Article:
How our toilets have changed over the years
There was a time when flushing the toilet also meant flushing an assortment of unmentionables down the bowl including tampons, sanitary napkins and babies items, and the system seemed designed to dispose everything without a murmur of protest. Undoubtedly, such practices were generally bad news for the septic tank attached to homes, and the corporation wouldn’t have been too kindly to picking up the pieces in clogged drains and sewers and clearing main sewer lines that created back flow issues. But today’s toilets are designed differently to conform to higher standards of efficiency and may not tolerate the homeowner’s indifferent and negligent attitude any longer. For the casual observer it would appear that the modern toilet has lost some of its flushing power compared to its sturdier ancestors, though that is certainly not the case.
The concept of gravity pull and its connection with toilet waste disposal
Modern toilets rely largely on the idea of gravity exerting a down ward pull on wastes, enabling the smooth passage of water and waste down the toilet bowl and drain. When you press the toilet flushing lever, a valve gently opens enabling the release of water stored in the drainage tank. The water courses downwards into the toilet bowl under the pull of gravity. The North American system has inbuilt larger siphon like jet and rim openings that capitalize on the downward action of gravity to force water through the aperture, gathering enough speed and motion to flush the contents of the bowl through the drain. The power generated by the water squeezing through the siphon would be forceful enough to ensure that trapped air bubbles are ejected and the water and waste cleared within seconds.
The difference between old and new systems is that the new generation toilet does the job at a fraction of the water dispensing power of the storage tank. Less water does more work than in older systems. At one stroke you are avoiding wastage of precious water, and performing waste disposal with greater efficiency. New tanks also come with adjustable water markings enabling the user to manipulate the power of water flushing.
Keeping solids and other unmentionables out of the toilet
If the user is careful and maintains his toilet well, he may never encounter a clog, but clogs do occur despite the best maintenance efforts. A clogged drain calls for the skilled use of the plunger. Of course, prevention also implies that you will be extra watchful in ensuring nothing solid, which doesn’t belong in a toilet drain, is pushed through the bowl. It must be ensured that only bodily waste and toilet tissue paper enters the bowl, and not solid materials that the system is not designed to handle. By solid wastes we mean baby diapers, plastic toys, lady’s sanitary napkins, or hand wipes composed of rougher material for which the ideal dumping destination is the trash can. It is equally important not to allow even toilet paper to remain unflushed in bowls as that can create the grounds for clogs and drainage backflows.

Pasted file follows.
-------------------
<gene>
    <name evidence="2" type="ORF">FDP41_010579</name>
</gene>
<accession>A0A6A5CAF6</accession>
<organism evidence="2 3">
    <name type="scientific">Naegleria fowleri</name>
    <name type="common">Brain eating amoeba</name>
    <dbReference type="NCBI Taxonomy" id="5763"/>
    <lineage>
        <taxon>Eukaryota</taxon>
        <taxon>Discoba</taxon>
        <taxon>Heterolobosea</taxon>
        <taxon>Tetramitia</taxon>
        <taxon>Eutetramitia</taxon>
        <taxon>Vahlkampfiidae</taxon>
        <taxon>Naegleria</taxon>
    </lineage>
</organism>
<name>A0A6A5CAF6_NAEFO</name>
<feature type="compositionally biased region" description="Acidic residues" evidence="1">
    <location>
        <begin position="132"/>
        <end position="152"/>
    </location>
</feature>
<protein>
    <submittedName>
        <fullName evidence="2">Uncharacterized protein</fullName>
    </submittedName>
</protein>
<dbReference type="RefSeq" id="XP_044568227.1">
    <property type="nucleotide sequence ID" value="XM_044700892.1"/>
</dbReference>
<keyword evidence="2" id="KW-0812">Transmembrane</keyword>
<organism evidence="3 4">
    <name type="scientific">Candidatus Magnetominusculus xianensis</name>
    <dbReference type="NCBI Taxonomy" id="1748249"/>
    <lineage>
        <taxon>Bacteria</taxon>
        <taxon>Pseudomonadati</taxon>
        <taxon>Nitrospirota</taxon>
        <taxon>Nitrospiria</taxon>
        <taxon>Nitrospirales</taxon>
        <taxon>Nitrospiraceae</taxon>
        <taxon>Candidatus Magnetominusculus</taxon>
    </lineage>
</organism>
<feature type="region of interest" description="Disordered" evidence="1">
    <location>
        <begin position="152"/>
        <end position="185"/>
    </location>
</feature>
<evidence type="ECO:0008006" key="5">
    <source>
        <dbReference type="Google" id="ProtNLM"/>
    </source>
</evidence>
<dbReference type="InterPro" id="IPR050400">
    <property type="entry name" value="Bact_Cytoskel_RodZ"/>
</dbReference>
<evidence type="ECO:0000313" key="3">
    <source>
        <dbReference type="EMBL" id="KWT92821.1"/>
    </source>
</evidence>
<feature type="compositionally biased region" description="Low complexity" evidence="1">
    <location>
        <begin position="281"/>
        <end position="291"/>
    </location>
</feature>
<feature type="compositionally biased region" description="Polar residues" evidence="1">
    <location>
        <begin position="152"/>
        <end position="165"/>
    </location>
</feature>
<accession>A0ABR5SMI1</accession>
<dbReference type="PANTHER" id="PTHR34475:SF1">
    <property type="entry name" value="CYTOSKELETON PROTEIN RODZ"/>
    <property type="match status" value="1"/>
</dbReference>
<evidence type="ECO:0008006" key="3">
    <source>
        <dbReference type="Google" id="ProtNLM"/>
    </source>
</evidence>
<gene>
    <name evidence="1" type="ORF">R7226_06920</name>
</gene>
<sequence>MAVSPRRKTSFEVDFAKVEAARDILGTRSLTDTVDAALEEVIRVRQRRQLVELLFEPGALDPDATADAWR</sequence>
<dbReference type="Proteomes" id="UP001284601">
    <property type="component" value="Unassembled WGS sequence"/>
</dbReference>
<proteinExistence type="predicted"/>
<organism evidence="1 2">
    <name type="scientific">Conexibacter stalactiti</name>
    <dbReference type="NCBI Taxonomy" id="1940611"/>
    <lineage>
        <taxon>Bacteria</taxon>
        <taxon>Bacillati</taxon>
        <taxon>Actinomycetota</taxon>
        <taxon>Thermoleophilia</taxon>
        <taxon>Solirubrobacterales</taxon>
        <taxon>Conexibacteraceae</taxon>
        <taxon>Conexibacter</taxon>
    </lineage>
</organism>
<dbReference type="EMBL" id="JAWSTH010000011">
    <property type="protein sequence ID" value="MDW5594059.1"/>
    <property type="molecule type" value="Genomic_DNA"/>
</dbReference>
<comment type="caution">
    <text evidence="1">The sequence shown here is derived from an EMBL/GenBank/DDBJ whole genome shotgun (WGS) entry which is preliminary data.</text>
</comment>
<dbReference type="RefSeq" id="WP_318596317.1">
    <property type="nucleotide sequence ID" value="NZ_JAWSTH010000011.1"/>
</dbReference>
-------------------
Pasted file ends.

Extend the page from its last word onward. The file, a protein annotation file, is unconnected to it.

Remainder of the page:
Trying the compressed air toilet to generate stronger flushing power
It is obvious that the gravity operated toilet will live within its limitations unless you overload the system with solid wastes that do not belong in a toilet drain. If you are not completely satisfied with the toilet’s flushing power, or if waste is not getting cleared with the efficiency you desire, it may be the right moment to try the power-assist toilet. Such toilets use the pressure generated by compressed air to flush the bowl. In most cases, the pressure in the home water supply pipes, and the pressure exerted by the water accumulating in the overhead storage tank would be enough to give optimum ballast to speed up the power-assist mechanism. Such tanks sweat less but generate a fair bit of sound, and they can lean on the expensive side, but your flushing action will be forceful, and drains will remain clog free for longer periods.
Exploring a whole new range of specialized toilets
Life need not end with gravity toilets and power-assist toilets, and there are several exciting options in the market that cater to more refined habits and toilet customs. One example is the bidet-toilet combo where you get a wash after the bowl is flushed clean. Additionally, you receive a gust of warm air that dries you up. Luxury fittings could include a built in heater that warms the toilet seat, and discreetly positioned air purifiers that freshen up the toilet when you use it. There are also toilets that flush automatically when the lid is pressed shut.
Catering to aesthetics and ambiance, the humble toilet now comes in an exciting range of shapes and sizes and colors that lend style and elegance to home decor. You can also get customized toilets that fit neatly into triangular corners. Veritably, the simple toilet performing the most basic of human functions has undergone a remarkable transformation, and added style, substance and value to our lives, subtly enhancing our comfort and convenience.